The seven members of the fiscal oversight board that will run Puerto Rico’s affairs were announced this week, and four are Puerto Rican.
The board – officially known as the Financial Oversight and Management Board for Puerto Rico – comprises four Republicans and three Democrats. They are the unelected people who will run Puerto Rico’s affairs for the next five years or so as they attempt to untangle the island’s $72 billion debt problem.
“These officials have the breadth and depth of knowledge that is needed to tackle this complex challenge and put the future of the Puerto Rican people first,” Obama said in a press release.
In a letter to board members, Chicago Congressman Luis Gutiérrez, who is Puerto Rican and an opponent of the fiscal board, asked each “to make a public commitment to the Puerto Rican people that you will conduct your work on the control board transparently and in the mother tongue of the people who will be deeply impacted for years to come by your decisions.”
In a surprise to many people – and a nod to island political sensibilities – four of the board members are Puerto Rican, all with banking, finance, equity fund or bankruptcy experience. But Gutiérrez declared no faith in the move.
“Just because many of the members of the Junta de Control are Puerto Rican does not inspire trust in Puerto Rico, because some of the worst injustices committed against the Puerto Rican people in recent years have come from officials who are Puerto Ricans themselves,” he wrote.
Here are the board members:
- Andrew G. Biggs – A resident scholar at the American Enterprise Institute and an expert on Social Security. (Republican)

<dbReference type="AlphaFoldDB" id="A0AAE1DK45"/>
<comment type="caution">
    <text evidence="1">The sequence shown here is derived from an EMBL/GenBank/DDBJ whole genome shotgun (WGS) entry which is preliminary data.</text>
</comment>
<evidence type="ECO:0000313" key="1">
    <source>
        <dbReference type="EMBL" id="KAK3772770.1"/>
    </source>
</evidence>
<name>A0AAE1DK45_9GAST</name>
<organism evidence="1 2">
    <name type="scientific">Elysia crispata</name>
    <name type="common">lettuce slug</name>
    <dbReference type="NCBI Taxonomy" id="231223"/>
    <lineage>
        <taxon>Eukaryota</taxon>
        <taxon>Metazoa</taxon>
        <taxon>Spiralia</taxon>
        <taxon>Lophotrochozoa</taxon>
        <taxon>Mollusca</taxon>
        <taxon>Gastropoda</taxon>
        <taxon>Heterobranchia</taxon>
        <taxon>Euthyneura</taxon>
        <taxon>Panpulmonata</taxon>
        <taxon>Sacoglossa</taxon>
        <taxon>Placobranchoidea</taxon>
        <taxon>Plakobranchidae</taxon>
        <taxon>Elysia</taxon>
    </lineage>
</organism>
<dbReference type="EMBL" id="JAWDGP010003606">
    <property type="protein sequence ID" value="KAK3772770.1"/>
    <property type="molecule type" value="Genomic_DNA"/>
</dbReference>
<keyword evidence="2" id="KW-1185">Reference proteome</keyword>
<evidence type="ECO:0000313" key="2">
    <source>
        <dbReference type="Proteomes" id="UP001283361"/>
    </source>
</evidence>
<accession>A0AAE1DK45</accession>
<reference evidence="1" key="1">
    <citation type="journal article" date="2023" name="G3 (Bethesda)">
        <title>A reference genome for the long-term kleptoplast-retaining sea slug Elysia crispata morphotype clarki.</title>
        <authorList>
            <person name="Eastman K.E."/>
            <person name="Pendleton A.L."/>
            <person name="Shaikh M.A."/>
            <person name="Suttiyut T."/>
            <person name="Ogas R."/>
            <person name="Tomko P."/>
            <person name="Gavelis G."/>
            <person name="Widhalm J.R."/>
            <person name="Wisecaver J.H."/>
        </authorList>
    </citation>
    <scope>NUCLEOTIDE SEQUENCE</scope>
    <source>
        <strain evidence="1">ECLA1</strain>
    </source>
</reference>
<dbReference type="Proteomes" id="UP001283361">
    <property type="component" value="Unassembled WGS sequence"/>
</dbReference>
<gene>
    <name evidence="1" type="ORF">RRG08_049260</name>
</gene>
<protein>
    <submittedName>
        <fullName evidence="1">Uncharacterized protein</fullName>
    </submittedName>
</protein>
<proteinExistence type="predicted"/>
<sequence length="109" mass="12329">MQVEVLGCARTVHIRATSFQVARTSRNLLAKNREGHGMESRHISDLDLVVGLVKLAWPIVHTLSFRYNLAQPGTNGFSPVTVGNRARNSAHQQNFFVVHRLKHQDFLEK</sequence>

- Jose B. Carrión III – President and principal partner of HUB International CLC, LLC, insurance brokers. Carrión also has experience in workers’ compensation. (Republican and Puerto Rican)
- Carlos M. García – Former president of the Government Development Bank of Puerto Rico, the “bank” that helps government agencies, municipalities and public corporations obtain financing and which itself is now broke. He also was affiliated with Santander Holdings, the Spanish banking giant. (Republican and Puerto Rican)
- Arthur J. González – Senior fellow at New York University School of Law, formerly a judge on the U.S. Bankruptcy Court for the Southern District of New York and New York school teacher. (Democrat)
- José Ramón González – CEO and president of the Federal Home Loan Bank of New York with previous ties to Santander and First Boston. (Democrat and Puerto Rican)
- Ana J. Matosantos – President of Matosantos Consulting and previous budget director of California. She also has health and veteran affairs experience. (Democrat and Puerto Rican)
- David A. Skeel Jr. –Professor of corporate law at the University of Pennsylvania Law School with experience in reorganization and finance. (Republican)
The fiscal control board not only is expected to establish payment plans to whittle down Puerto Rico’s bond debt but also essentially restructure the economy, which is in the 10th year of an economic recession that has boosted migration levels to the states to historic proportions, particularly Florida.
Big tasks that lie ahead are jumpstarting the private economy, now choked with overregulation; dealing with public underfunded pensions, representing over $40 billion that’s not included in the $72 billion debt tally; a public health crisis that is apart from the Zika virus contamination; and a public education system that has significantly fewer students, prompting school closings.
˜˜Maria Padilla, Editor